Protestors clash with army in Cairo

Rick Moran
Protestors in Egypt, fearing the army will impose a regime on the people that would include elements of the old Mubarak regime, clashed with police in Tahrir Square, site of the uprising that drove Mubarak from power.

Reuters:

Some protesters want the ruling Supreme Council of the Armed Forces to hand power to a civilian council and have called for the resignation of Field Marshal Mohamed Hussein Tantawi, who heads the army council. He has stayed on as defense minister after serving for two decades in that post under Mubarak."Either Field Marshal Tantawi puts these people -- Mubarak, Gamal (his son), and the others -- on trial, or he leaves his post and lets someone else do it. The slowness of the process makes people suspicious that the army (leadership) might be implicated," said Ashraf Abdel-Aziz, 36, a shop owner.

In scenes reminiscent of the height of protests against Mubarak, three burned-out army vehicles were left in the square. Some protesters, angry at the army's tactics, hurled rocks at the smoldering hulk of one of the army trucks.

"The army is in a tough position. What happened Friday was a result of the army's mismanagement of how to steer the revolution forward, but not complicity with the old Mubarak regime," said Hasan Nafaa, a political science professor who was active in mobilizing the protest movement.

With the Muslim Brotherhood the most organized part of the opposition, the army is reluctant to move forward with democratic change. But eventually, they will have to make greater progress toward a new government or the country might explode once again.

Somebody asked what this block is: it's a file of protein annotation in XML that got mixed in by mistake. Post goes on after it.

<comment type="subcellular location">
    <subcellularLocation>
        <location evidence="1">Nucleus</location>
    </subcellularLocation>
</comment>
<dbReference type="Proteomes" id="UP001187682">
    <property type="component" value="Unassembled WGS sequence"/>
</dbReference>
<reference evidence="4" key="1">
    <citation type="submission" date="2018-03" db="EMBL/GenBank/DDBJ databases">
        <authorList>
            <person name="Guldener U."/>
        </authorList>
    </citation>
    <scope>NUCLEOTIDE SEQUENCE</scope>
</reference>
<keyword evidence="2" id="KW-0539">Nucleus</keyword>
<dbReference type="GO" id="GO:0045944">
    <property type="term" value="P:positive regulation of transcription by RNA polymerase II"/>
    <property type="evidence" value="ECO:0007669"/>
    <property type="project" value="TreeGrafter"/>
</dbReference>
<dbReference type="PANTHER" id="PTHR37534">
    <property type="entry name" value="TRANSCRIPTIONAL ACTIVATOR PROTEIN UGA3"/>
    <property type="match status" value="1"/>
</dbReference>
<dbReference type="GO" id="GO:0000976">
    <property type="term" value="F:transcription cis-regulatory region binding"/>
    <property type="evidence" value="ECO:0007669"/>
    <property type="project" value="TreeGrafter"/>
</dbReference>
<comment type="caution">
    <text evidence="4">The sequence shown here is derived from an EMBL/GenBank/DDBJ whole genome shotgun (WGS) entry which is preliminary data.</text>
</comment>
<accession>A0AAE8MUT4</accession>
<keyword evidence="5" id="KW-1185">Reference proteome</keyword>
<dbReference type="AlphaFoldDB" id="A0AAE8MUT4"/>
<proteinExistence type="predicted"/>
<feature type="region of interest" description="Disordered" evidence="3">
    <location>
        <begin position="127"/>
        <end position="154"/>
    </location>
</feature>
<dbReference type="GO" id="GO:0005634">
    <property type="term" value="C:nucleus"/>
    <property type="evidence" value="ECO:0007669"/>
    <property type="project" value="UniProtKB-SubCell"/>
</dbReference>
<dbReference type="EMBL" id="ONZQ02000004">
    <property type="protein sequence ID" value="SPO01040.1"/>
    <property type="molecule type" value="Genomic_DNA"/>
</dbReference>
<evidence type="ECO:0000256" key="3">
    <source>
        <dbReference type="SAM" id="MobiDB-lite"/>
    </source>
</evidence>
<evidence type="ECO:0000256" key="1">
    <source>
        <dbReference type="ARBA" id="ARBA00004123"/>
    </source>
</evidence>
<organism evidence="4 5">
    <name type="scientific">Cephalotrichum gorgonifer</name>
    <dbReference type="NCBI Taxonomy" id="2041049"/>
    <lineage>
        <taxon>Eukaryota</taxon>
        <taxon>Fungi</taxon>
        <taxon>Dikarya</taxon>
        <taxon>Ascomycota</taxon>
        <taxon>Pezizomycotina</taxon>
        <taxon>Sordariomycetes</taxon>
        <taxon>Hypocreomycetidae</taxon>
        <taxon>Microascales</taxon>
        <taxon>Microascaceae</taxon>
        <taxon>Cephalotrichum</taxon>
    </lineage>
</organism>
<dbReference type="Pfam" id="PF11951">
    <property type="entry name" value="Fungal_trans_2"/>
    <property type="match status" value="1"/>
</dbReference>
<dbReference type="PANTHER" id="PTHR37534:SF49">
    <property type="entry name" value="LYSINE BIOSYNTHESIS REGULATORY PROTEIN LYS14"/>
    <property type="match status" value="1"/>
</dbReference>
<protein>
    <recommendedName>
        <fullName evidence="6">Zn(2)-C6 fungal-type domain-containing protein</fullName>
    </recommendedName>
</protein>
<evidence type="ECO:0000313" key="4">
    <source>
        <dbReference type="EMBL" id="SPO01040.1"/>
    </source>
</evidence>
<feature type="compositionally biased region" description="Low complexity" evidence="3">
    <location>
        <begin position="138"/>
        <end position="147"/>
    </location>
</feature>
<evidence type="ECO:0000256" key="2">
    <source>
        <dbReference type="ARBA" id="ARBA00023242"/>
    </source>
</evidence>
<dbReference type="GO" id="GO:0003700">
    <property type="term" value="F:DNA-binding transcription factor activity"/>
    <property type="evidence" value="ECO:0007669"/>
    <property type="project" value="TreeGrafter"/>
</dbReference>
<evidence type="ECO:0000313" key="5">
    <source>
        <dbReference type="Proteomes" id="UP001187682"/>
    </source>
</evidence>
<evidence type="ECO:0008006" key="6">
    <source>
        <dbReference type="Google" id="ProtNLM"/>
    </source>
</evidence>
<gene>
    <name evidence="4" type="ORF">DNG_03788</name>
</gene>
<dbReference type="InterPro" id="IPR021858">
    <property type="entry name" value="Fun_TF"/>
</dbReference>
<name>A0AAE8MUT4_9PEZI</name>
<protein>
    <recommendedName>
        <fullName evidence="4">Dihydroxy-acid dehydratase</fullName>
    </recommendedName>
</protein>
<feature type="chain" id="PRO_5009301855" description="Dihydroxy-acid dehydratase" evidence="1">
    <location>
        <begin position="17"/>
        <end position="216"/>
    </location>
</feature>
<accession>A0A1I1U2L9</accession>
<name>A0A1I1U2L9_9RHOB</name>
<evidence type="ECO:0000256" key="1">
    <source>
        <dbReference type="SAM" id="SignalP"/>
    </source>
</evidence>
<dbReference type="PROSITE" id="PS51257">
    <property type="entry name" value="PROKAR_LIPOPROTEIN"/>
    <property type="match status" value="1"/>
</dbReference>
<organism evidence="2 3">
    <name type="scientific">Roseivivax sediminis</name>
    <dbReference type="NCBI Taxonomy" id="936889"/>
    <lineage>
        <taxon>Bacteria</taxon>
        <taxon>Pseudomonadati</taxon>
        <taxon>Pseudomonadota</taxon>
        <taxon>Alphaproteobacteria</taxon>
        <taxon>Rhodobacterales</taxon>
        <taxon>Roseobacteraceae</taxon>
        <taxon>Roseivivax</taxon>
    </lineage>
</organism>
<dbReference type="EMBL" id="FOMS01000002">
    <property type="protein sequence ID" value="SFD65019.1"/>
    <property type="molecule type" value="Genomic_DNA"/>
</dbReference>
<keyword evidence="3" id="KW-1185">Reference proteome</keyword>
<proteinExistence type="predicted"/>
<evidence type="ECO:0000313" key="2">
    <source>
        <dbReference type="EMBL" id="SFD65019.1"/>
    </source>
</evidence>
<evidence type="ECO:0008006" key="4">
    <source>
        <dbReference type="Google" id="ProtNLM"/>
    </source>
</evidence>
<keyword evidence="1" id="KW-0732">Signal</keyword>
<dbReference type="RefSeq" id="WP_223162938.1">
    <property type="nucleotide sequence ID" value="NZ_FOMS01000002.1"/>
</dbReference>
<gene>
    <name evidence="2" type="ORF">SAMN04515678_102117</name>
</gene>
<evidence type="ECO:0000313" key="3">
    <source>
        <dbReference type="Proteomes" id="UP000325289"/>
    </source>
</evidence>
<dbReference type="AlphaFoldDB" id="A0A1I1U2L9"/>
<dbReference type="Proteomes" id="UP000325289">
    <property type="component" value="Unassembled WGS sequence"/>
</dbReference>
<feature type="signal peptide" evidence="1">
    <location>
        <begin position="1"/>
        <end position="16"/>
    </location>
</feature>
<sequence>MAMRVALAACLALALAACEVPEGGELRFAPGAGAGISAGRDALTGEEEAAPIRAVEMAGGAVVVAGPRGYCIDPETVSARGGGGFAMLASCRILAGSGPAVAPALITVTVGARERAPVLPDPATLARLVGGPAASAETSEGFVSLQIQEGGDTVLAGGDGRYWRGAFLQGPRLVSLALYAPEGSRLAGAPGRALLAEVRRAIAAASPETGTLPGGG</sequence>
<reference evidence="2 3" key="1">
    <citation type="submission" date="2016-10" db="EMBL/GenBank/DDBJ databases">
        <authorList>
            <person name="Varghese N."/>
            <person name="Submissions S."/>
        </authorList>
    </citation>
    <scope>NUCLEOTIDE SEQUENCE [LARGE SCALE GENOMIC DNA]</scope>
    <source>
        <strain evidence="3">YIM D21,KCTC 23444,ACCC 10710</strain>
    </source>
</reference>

Protestors in Egypt, fearing the army will impose a regime on the people that would include elements of the old Mubarak regime, clashed with police in Tahrir Square, site of the uprising that drove Mubarak from power.

Reuters:

Some protesters want the ruling Supreme Council of the Armed Forces to hand power to a civilian council and have called for the resignation of Field Marshal Mohamed Hussein Tantawi, who heads the army council. He has stayed on as defense minister after serving for two decades in that post under Mubarak.

"Either Field Marshal Tantawi puts these people -- Mubarak, Gamal (his son), and the others -- on trial, or he leaves his post and lets someone else do it. The slowness of the process makes people suspicious that the army (leadership) might be implicated," said Ashraf Abdel-Aziz, 36, a shop owner.

In scenes reminiscent of the height of protests against Mubarak, three burned-out army vehicles were left in the square. Some protesters, angry at the army's tactics, hurled rocks at the smoldering hulk of one of the army trucks.

"The army is in a tough position. What happened Friday was a result of the army's mismanagement of how to steer the revolution forward, but not complicity with the old Mubarak regime," said Hasan Nafaa, a political science professor who was active in mobilizing the protest movement.

With the Muslim Brotherhood the most organized part of the opposition, the army is reluctant to move forward with democratic change. But eventually, they will have to make greater progress toward a new government or the country might explode once again.